Exclusive interview with Shumon Sengupta who has been working in Sierra Leone in the healthcare sector, and who speaks to PRAVDA.Ru about Ebola Virus Disease, and claims it sets an unprecedented challenge which required an immediate and widespread international response. He speaks of the horrific disease and his experience facing this killer virus.
Shumon Sengupta is Country Director of Marie Stopes International (MSI) in Sierra Leone. Headquartered in London, MSI is one of the leading non-government providers of family planning, sexual and reproductive health (SRH) services in the world. In Sierra Leone, MSI implements large scale SRH and maternal health projects across the country. His teams of over 200 healthcare workers have been helping the Government of Sierra Leone's response to the outbreak of Ebola Viral Disease.
He speaks to Pravda.Ru.
Pravda.Ru: Shumon, thanks for giving us this interview on your experiences in Sierra Leone. What exactly is your organization doing there?
Shumon Sengupta: My pleasure and thank you Timothy!
In Sierra Leone, my organisation is providing a wide range of family planning, sexual and reproductive health (SRH) services, including safe motherhood services in twelve districts across the country. For the last 26 years, we have been taking our services to urban and rural communities and the most remote locations in the country. We provide our services through rural outreach teams, urban SRH clinics and through partnerships with private sector health providers.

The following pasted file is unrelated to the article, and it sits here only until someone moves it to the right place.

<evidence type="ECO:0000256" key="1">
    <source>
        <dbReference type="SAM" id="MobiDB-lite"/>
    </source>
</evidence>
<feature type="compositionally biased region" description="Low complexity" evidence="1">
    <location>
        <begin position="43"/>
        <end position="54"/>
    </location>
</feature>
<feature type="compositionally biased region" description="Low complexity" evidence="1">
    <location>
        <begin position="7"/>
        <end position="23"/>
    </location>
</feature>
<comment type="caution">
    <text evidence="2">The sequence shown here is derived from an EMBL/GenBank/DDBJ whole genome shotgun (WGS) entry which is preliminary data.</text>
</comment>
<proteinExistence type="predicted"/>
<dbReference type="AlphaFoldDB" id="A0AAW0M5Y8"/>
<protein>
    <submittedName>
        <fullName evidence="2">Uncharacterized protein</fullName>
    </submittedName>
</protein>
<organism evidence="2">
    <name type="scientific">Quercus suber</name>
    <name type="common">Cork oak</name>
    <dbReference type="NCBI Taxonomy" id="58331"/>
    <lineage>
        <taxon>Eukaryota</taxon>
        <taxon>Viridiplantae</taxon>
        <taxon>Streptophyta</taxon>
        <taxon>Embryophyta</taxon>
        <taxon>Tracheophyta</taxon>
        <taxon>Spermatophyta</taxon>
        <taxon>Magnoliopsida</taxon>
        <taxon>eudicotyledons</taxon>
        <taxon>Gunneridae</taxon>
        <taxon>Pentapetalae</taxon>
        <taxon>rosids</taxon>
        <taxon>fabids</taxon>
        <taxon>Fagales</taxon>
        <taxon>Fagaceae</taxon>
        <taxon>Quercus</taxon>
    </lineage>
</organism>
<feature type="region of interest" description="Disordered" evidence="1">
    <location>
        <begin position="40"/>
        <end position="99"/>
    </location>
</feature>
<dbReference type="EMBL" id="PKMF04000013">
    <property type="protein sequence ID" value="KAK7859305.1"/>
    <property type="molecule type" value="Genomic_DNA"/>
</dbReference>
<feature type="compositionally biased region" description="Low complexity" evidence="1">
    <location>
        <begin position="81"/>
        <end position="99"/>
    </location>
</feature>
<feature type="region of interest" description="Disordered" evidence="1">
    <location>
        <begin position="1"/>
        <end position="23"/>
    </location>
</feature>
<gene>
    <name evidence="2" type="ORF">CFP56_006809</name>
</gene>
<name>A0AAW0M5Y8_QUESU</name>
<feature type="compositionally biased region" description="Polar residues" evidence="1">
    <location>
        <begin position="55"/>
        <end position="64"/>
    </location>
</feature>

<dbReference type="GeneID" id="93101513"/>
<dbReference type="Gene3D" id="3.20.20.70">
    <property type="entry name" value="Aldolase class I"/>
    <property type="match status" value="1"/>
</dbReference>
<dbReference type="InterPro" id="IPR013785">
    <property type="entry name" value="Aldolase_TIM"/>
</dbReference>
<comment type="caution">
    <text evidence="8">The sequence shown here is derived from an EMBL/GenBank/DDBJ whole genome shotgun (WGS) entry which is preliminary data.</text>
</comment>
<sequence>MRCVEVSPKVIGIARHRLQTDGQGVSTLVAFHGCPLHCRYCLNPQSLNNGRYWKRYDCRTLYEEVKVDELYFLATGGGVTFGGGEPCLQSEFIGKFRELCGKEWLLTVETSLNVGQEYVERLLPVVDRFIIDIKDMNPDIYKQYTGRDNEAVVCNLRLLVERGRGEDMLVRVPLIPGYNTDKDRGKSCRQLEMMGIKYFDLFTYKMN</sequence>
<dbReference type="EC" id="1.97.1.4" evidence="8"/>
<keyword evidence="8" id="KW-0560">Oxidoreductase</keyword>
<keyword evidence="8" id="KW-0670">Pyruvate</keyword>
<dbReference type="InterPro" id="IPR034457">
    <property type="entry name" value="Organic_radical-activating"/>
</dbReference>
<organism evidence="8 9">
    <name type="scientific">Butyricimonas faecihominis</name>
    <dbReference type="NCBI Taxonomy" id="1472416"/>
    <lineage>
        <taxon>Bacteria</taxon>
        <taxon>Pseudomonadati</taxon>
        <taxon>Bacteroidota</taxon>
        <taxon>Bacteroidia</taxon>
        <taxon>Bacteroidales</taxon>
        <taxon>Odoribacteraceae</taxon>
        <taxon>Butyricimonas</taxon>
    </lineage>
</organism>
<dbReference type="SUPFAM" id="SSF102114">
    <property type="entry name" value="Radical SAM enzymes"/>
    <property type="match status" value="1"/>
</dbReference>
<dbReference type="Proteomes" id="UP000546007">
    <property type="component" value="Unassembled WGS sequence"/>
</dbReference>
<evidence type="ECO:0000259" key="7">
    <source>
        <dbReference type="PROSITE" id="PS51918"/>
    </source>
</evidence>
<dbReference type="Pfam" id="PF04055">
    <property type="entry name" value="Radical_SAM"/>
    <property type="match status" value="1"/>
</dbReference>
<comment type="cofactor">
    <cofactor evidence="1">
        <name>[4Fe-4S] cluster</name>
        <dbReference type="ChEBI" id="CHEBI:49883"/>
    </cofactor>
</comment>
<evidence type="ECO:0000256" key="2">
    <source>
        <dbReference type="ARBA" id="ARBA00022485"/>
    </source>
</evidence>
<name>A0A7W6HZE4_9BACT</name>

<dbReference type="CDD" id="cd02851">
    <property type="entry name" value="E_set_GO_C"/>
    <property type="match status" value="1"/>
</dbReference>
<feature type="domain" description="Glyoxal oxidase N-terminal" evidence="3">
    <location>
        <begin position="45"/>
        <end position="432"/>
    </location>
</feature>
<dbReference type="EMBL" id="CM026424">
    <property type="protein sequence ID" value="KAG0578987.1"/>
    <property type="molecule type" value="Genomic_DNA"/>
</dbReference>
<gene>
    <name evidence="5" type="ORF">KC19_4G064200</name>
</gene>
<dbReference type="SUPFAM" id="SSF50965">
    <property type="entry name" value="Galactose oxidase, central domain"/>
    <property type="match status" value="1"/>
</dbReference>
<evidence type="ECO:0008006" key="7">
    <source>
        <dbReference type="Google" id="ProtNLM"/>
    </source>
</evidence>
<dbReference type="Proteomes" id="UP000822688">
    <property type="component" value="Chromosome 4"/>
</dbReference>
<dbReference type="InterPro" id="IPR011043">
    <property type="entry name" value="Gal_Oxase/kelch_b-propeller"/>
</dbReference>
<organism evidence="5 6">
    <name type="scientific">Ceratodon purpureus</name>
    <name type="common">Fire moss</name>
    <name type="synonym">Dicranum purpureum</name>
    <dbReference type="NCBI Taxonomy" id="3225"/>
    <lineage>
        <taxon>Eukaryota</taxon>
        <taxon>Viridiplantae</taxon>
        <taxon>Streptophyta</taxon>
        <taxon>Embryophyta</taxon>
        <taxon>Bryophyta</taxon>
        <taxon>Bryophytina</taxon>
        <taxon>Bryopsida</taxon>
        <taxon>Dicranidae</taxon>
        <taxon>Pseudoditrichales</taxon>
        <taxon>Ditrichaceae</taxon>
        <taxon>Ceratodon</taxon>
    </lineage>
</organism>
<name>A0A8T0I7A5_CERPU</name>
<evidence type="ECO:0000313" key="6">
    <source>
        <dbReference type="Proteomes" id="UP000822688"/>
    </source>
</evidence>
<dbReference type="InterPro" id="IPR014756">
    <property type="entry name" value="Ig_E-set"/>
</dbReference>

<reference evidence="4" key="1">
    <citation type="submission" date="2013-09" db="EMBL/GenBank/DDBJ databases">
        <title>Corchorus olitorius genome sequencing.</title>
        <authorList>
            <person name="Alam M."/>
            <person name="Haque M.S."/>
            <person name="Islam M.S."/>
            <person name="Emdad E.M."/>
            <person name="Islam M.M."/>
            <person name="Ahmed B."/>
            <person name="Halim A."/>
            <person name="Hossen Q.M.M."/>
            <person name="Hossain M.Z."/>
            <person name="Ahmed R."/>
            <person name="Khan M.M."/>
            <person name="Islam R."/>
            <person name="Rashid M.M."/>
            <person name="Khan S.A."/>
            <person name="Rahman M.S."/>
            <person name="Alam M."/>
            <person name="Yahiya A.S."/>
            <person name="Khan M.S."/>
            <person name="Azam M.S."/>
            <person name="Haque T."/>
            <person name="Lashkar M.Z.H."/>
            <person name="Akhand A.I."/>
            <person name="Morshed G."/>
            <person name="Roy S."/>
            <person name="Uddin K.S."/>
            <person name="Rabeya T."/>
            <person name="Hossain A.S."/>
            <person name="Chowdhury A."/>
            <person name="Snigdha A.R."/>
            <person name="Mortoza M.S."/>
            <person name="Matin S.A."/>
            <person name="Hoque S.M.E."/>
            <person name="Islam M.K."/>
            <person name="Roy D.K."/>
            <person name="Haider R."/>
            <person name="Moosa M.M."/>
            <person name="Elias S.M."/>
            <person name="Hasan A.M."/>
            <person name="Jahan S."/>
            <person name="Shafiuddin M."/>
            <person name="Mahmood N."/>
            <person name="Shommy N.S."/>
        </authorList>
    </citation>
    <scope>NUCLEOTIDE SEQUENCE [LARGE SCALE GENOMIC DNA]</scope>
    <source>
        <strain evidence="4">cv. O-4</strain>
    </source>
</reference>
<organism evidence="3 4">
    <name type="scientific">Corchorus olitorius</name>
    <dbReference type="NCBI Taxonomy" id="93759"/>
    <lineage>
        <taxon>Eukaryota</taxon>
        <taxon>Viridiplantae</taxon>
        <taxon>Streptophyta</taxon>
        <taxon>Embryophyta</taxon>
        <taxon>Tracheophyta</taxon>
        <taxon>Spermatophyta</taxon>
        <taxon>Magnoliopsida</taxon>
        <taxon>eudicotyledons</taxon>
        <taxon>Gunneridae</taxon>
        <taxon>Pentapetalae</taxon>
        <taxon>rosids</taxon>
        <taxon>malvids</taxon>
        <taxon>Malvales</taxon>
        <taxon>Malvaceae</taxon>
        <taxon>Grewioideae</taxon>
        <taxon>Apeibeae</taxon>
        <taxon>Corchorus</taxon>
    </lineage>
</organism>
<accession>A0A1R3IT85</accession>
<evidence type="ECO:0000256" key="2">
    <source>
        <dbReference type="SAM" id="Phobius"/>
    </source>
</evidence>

In terms of our response to the EVD outbreak, we are supporting the Government of Sierra Leone (GoSL) in tracing anyone who may have come into contact with people infected with the virus, supplying Infection Prevention (IP) materials and information to Peripheral Health Units (PHUs), management of the referral pathways, social mobilisation and health education.
Pravda.Ru: What were the main challenges you experienced?